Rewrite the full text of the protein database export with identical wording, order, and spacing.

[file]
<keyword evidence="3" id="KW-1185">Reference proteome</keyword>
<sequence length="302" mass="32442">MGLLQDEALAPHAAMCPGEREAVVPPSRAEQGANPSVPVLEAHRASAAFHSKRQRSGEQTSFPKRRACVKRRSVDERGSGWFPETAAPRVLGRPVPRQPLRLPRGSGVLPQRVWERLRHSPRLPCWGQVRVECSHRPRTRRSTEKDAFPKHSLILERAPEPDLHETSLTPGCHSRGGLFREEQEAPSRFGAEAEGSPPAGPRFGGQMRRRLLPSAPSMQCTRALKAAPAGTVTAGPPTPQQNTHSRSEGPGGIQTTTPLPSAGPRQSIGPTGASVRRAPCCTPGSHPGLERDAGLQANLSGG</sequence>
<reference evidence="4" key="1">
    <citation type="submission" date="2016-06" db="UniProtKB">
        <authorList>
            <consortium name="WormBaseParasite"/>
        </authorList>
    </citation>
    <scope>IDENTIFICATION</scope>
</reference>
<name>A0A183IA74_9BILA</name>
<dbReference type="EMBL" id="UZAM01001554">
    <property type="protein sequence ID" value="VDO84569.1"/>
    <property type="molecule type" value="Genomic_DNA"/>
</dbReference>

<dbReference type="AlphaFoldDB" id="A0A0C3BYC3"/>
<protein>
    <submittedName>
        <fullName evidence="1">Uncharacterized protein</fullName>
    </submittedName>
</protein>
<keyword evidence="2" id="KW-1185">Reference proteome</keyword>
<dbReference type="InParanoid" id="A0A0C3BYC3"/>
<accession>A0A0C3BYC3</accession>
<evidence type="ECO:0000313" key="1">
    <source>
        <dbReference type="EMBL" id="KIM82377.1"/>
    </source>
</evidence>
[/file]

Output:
<keyword evidence="3" id="KW-1185">Reference proteome</keyword>
<sequence length="302" mass="32442">MGLLQDEALAPHAAMCPGEREAVVPPSRAEQGANPSVPVLEAHRASAAFHSKRQRSGEQTSFPKRRACVKRRSVDERGSGWFPETAAPRVLGRPVPRQPLRLPRGSGVLPQRVWERLRHSPRLPCWGQVRVECSHRPRTRRSTEKDAFPKHSLILERAPEPDLHETSLTPGCHSRGGLFREEQEAPSRFGAEAEGSPPAGPRFGGQMRRRLLPSAPSMQCTRALKAAPAGTVTAGPPTPQQNTHSRSEGPGGIQTTTPLPSAGPRQSIGPTGASVRRAPCCTPGSHPGLERDAGLQANLSGG</sequence>
<reference evidence="4" key="1">
    <citation type="submission" date="2016-06" db="UniProtKB">
        <authorList>
            <consortium name="WormBaseParasite"/>
        </authorList>
    </citation>
    <scope>IDENTIFICATION</scope>
</reference>
<name>A0A183IA74_9BILA</name>
<dbReference type="EMBL" id="UZAM01001554">
    <property type="protein sequence ID" value="VDO84569.1"/>
    <property type="molecule type" value="Genomic_DNA"/>
</dbReference>

<dbReference type="AlphaFoldDB" id="A0A0C3BYC3"/>
<protein>
    <submittedName>
        <fullName evidence="1">Uncharacterized protein</fullName>
    </submittedName>
</protein>
<keyword evidence="2" id="KW-1185">Reference proteome</keyword>
<dbReference type="InParanoid" id="A0A0C3BYC3"/>
<accession>A0A0C3BYC3</accession>
<evidence type="ECO:0000313" key="1">
    <source>
        <dbReference type="EMBL" id="KIM82377.1"/>
    </source>
</evidence>